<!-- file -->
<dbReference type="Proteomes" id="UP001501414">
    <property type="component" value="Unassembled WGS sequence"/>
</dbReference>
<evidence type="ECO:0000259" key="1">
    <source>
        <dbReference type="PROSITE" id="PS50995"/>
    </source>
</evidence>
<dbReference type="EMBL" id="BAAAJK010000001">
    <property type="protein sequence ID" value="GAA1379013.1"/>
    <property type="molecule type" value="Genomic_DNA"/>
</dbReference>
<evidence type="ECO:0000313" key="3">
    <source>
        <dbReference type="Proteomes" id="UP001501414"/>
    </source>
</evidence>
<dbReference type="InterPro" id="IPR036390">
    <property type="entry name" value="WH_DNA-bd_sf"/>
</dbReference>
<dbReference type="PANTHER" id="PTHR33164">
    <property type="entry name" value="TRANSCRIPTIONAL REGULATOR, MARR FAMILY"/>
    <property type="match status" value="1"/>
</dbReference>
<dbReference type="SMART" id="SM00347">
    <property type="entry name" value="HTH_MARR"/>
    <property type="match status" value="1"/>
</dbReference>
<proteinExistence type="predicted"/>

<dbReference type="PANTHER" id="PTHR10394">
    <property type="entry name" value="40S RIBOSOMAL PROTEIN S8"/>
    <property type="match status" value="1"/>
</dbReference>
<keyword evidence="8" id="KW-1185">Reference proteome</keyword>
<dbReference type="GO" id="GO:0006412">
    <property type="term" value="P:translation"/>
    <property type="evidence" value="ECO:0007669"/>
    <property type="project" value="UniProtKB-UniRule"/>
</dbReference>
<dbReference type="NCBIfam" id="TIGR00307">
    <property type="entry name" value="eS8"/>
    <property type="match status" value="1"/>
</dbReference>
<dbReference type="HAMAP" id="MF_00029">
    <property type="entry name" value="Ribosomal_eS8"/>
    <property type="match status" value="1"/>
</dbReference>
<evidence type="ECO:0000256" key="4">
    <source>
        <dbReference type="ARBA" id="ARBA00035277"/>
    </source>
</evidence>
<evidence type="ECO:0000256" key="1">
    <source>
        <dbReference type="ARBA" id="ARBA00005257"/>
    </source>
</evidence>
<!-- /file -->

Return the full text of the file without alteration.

<dbReference type="Proteomes" id="UP001501414">
    <property type="component" value="Unassembled WGS sequence"/>
</dbReference>
<evidence type="ECO:0000259" key="1">
    <source>
        <dbReference type="PROSITE" id="PS50995"/>
    </source>
</evidence>
<dbReference type="EMBL" id="BAAAJK010000001">
    <property type="protein sequence ID" value="GAA1379013.1"/>
    <property type="molecule type" value="Genomic_DNA"/>
</dbReference>
<evidence type="ECO:0000313" key="3">
    <source>
        <dbReference type="Proteomes" id="UP001501414"/>
    </source>
</evidence>
<dbReference type="InterPro" id="IPR036390">
    <property type="entry name" value="WH_DNA-bd_sf"/>
</dbReference>
<dbReference type="PANTHER" id="PTHR33164">
    <property type="entry name" value="TRANSCRIPTIONAL REGULATOR, MARR FAMILY"/>
    <property type="match status" value="1"/>
</dbReference>
<dbReference type="SMART" id="SM00347">
    <property type="entry name" value="HTH_MARR"/>
    <property type="match status" value="1"/>
</dbReference>
<proteinExistence type="predicted"/>

<dbReference type="PANTHER" id="PTHR10394">
    <property type="entry name" value="40S RIBOSOMAL PROTEIN S8"/>
    <property type="match status" value="1"/>
</dbReference>
<keyword evidence="8" id="KW-1185">Reference proteome</keyword>
<dbReference type="GO" id="GO:0006412">
    <property type="term" value="P:translation"/>
    <property type="evidence" value="ECO:0007669"/>
    <property type="project" value="UniProtKB-UniRule"/>
</dbReference>
<dbReference type="NCBIfam" id="TIGR00307">
    <property type="entry name" value="eS8"/>
    <property type="match status" value="1"/>
</dbReference>
<dbReference type="HAMAP" id="MF_00029">
    <property type="entry name" value="Ribosomal_eS8"/>
    <property type="match status" value="1"/>
</dbReference>
<evidence type="ECO:0000256" key="4">
    <source>
        <dbReference type="ARBA" id="ARBA00035277"/>
    </source>
</evidence>
<evidence type="ECO:0000256" key="1">
    <source>
        <dbReference type="ARBA" id="ARBA00005257"/>
    </source>
</evidence>